Entries by Matt Bernardi

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Market Review – Fall 2018

Below please find the our portfolio management team’s Fall 2018 Municipal Market Review. This provides an overview of current market conditions and information about our total return and goals-based strategies.  If you would like additional information about our process or specific strategies, please let us know. 2018 Fall – Bernardi Municipal Market Review

The Yield Curve: Where we have been and possibly going

October 10, 2018 By Matthew P. Bernardi The U.S. economy is firing on all cylinders right now. Small business confidence has reached all-time highs, jobless claims are near 49 year lows, while household net worth continues to climb into record territory. Federal Reserve Bank of New York President, John Williams, recently noted the economy is […]

Ron Bernardi quoted in InvestmentNews

Six months after the sweeping tax-reform package that cut corporate and individual rates rattled the $3.7 trillion municipal bond market, financial advisers say the fallout has proven to be a good thing for investors… Read more here  

The Accumulation of Debt

July 5, 2018 By Matthew P. Bernardi  “[Avoid] likewise the accumulation of debt”. – George Washington Since the financial crisis, municipal bonded debt outstanding has increased at a snail’s pace of 0.51% per year.[1] With corporate debt growing at an annual pace of 5.33% and Treasuries at 10.18%, it appears the average municipal government has […]

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Market Review – Spring 2018

Below please find the our portfolio management team’s Spring 2018 Municipal Market Review. This provides an overview of current market conditions and information about our total return and goals-based strategies.  If you would like additional information about our process or specific strategies, please let us know. 2018 Spring – Bernardi Market Review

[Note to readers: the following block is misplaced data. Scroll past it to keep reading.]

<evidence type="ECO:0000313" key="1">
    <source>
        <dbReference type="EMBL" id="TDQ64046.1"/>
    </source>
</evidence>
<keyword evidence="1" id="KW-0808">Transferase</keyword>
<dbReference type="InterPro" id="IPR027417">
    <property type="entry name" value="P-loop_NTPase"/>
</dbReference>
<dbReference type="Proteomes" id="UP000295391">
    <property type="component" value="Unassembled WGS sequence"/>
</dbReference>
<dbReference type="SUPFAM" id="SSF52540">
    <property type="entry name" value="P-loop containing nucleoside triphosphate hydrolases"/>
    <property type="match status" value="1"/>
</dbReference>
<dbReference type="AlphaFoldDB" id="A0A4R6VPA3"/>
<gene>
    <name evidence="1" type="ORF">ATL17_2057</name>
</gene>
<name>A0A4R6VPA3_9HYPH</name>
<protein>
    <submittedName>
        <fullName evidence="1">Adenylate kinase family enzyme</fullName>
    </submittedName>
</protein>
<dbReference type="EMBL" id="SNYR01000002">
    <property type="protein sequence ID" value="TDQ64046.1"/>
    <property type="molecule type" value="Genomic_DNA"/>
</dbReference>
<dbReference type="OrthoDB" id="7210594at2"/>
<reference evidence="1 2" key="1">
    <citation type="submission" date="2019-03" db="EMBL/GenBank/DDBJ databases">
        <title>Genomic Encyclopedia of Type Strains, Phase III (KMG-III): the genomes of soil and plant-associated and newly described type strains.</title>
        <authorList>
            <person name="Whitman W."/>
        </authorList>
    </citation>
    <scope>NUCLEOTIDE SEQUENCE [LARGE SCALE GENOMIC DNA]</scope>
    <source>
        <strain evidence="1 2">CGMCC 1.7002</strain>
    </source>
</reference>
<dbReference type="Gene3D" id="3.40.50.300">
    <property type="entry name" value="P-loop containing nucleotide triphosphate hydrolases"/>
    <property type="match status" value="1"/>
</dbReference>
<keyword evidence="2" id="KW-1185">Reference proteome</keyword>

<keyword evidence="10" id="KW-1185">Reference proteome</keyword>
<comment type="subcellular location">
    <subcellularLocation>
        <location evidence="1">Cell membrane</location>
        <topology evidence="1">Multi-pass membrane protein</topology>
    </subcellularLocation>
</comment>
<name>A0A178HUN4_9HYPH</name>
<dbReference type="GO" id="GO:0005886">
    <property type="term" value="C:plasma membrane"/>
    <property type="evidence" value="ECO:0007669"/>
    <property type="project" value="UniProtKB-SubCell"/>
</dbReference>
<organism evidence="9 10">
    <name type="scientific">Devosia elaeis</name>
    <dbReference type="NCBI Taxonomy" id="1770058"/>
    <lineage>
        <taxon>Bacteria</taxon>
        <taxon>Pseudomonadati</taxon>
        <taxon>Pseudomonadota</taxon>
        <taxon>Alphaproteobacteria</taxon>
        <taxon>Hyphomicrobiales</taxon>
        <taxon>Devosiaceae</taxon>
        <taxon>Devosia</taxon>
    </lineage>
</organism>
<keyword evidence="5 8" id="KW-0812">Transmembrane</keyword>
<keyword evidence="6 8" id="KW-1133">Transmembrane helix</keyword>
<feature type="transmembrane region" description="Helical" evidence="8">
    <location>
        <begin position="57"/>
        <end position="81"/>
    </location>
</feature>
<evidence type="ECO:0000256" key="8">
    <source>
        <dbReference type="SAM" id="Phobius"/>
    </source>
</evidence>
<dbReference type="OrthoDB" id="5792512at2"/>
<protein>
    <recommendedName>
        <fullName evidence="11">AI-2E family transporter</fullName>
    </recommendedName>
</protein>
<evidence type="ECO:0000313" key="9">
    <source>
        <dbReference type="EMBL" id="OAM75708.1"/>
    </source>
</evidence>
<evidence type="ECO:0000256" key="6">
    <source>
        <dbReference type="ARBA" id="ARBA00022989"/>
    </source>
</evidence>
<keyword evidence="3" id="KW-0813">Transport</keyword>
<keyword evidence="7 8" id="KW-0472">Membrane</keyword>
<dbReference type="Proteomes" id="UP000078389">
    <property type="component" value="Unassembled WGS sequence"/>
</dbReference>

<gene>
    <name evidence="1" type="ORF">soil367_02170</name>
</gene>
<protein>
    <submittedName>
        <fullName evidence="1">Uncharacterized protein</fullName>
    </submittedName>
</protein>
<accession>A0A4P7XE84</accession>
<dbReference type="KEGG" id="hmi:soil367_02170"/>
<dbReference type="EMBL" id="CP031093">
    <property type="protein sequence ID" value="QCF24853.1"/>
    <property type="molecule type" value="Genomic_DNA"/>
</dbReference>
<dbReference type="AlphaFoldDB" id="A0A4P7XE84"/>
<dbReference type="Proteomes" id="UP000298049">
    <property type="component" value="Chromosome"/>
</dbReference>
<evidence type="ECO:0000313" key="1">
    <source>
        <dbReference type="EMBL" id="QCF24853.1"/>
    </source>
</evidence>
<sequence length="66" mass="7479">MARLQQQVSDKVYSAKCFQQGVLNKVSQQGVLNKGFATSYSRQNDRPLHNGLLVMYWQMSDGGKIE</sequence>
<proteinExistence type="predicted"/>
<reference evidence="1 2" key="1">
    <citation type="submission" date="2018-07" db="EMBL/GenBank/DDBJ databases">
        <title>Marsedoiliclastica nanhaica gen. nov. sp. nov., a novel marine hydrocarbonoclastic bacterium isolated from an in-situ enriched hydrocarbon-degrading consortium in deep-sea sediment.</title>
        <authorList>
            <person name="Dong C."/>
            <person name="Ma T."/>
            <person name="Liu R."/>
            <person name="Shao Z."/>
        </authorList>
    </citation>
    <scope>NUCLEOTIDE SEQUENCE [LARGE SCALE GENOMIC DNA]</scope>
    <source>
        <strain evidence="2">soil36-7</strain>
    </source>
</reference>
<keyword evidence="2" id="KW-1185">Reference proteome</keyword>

The Cost of Owning Municipal Bonds

There are two possible ways an investor pays to access the municipal bond market and portfolio management services for a separately managed account: One-time transaction cost model (markup/down) Annual fee model As a hybrid-firm (broker-dealer & RIA), Bernardi Securities (BSI) offers a choice of fee-only and one-time transaction platforms to our portfolio management clients. Properly […]

Why Warren’s Advice May Be Wrong for You

Warren Buffett’s annual letter is one of the best insights into the mind of perhaps the greatest stock picker in history. His letters offer a great window into how he built a $500 billion conglomerate of businesses from a mere, mid-size textile manufacturing company. Today, Berkshire Hathaway intersects with our lives in myriad ways from auto insurance to underpants to home brokerage services. The man, however, is not without his biases as it pertains to financial markets and asset allocation, including a distaste for active stock management, investment bankers, and bonds.

Tax Reform and Its Impact

Tax reform largely left the municipal bond market intact, though a bit squeezed, and it remains an attractive space for individual investors. We are satisfied with the outcome and are also grateful as American citizens and taxpayers that Congress largely left the market unhindered in its ability to fund the bulk (~75%) of our nation’s infrastructure.

Natural Disaster: Event Risk in Today’s Municipal Market

The tragic storms over the past months highlight the concept of “event risk” investors face while investing in the municipal bond market. Event risk is a term more closely associated with the stock or corporate bond markets, where an underlying credit can be significantly impacted on a short term basis by an unforeseen event. Substantial credit deterioration in the municipal market traditionally resembles a slow moving train wreck (e.g. Detroit, Puerto Rico, Hartford).  That said, events like Irma, Harvey, and Maria can create massive shocks to the system, potentially impairing fiscal balances enough to create distressed credits from an otherwise healthy or stable state. What can we learn from such events and their impact on the municipal market? Also, how does sound credit analysis account for such risk?